Difference between revisions of "Trusting civil society and residents to co-shape regeneration projects in deprived neighborhoods"

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==Do you want to learn more about this intervention?==
 
==Do you want to learn more about this intervention?==
  
Take a look at the detailed case study on the [[Resilience Lab case | '''Resilience Lab case''']] that has inspired this scenario.
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Take a look at the detailed [[Resilience Lab case | '''Resilience Lab case''']] that has inspired this scenario.
  
 
This intervention fits under the approaches:
 
This intervention fits under the approaches:

Revision as of 06:53, 26 June 2020

Imagine a city where residents of moderate means can fully enjoy the neighborhood they are living, collectively engaging in community projects that strengthen social relations and improve urban infrastructure.

In this case, persistent social problems related to health, living conditions and education are likely to have been identified early on by local residents, social workers as well as municipal actors. But what can be done to address poverty and lack of equity? A response may be initiated by civil society organizations. Especially those already engaged in local community projects and who are familiar with the context may call on municipal support to address these issues. Consequently, an urban regeneration project may be conceptualized by the civil society organizations and the municipality. The good cooperation and a common interest between those two bodies would be crucial.

The project is especially likely to be facilitated if it aligns with municipal orientations. Indeed, to counter decreasing public subsidies for social intervention, local public authorities tend to rely on the engagement of local dwellers to conduct urban regeneration projects. In such a set up, much freedom is likely to be granted by the municipality to local project proponents which could trigger the experimentation of innovative participatory tools and methods. It may include workshops enabling residents to collectively envision a desired neighborhood, reflect and discuss on options and learn about self-organization.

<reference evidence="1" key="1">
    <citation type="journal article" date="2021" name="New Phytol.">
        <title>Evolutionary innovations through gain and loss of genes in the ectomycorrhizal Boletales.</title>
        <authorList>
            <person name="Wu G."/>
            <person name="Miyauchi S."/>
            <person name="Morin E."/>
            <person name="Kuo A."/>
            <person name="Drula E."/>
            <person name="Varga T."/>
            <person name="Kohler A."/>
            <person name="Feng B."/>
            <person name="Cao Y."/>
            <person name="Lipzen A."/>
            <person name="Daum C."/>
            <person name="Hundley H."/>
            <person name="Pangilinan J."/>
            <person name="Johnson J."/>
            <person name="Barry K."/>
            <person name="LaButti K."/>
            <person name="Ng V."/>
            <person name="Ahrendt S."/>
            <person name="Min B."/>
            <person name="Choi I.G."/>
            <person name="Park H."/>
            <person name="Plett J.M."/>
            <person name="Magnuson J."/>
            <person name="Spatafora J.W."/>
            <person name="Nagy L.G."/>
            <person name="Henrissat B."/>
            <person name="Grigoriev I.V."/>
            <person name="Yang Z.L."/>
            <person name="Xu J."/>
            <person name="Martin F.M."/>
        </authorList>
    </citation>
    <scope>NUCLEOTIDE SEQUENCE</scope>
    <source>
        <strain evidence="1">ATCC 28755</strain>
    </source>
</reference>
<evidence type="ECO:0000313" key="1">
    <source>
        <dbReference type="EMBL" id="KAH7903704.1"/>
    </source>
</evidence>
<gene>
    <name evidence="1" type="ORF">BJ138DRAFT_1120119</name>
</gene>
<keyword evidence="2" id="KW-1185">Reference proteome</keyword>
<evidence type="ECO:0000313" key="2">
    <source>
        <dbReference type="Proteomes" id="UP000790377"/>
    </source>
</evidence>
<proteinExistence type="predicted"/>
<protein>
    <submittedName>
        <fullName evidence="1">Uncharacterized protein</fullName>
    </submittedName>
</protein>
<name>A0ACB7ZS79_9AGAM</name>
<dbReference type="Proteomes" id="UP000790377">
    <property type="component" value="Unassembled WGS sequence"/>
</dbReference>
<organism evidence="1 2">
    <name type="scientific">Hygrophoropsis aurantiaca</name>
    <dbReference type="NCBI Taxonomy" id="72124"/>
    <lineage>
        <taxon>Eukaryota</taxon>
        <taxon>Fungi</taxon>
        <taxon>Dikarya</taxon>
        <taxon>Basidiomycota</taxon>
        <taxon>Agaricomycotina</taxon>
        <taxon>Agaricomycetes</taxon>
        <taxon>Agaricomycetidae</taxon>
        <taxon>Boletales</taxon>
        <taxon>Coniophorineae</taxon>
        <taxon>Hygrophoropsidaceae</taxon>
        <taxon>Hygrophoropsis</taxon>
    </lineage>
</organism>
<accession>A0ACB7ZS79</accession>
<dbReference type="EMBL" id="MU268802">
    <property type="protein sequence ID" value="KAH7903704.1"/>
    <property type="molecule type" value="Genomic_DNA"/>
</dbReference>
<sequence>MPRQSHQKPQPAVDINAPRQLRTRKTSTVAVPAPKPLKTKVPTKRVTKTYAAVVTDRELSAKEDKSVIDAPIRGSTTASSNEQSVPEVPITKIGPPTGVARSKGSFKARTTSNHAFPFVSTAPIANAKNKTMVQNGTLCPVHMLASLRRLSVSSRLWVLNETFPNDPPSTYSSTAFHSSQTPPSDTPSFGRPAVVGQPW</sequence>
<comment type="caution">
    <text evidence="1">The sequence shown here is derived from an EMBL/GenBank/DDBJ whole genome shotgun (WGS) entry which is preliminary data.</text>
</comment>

However, such an innovative intervention might face obstacles as it emerges. For instance, the project proponents may be confronted with mistrust and scepticism about the participatory process and its outcomes. Whereas previous regeneration projects implemented in disregard of the local community may have undermined the residents’ trust in such interventions, municipal actors could be suspicious about the effective outcomes of participatory methods.

These obstacles may be overcome by means of the institutional work done by the project proponents, including a better understanding of the local history, context and dynamics as well as the creation of trust among different actors. When successfully developed, such an intervention should enhance community building as well as establish new relationships based on cooperation and mutual trust between citizens and municipal actors.

These governance arrangements being successfully developed and experimented by the project proponents, including the municipality, could be replicated in other neighborhoods. Eventually, this may be the basis for a new participatory and inclusive approach to local urban governance.

Do you want to learn more about this intervention?

Take a look at the detailed Resilience Lab case that has inspired this scenario.

This intervention fits under the approaches:

It addresses some drivers of injustice: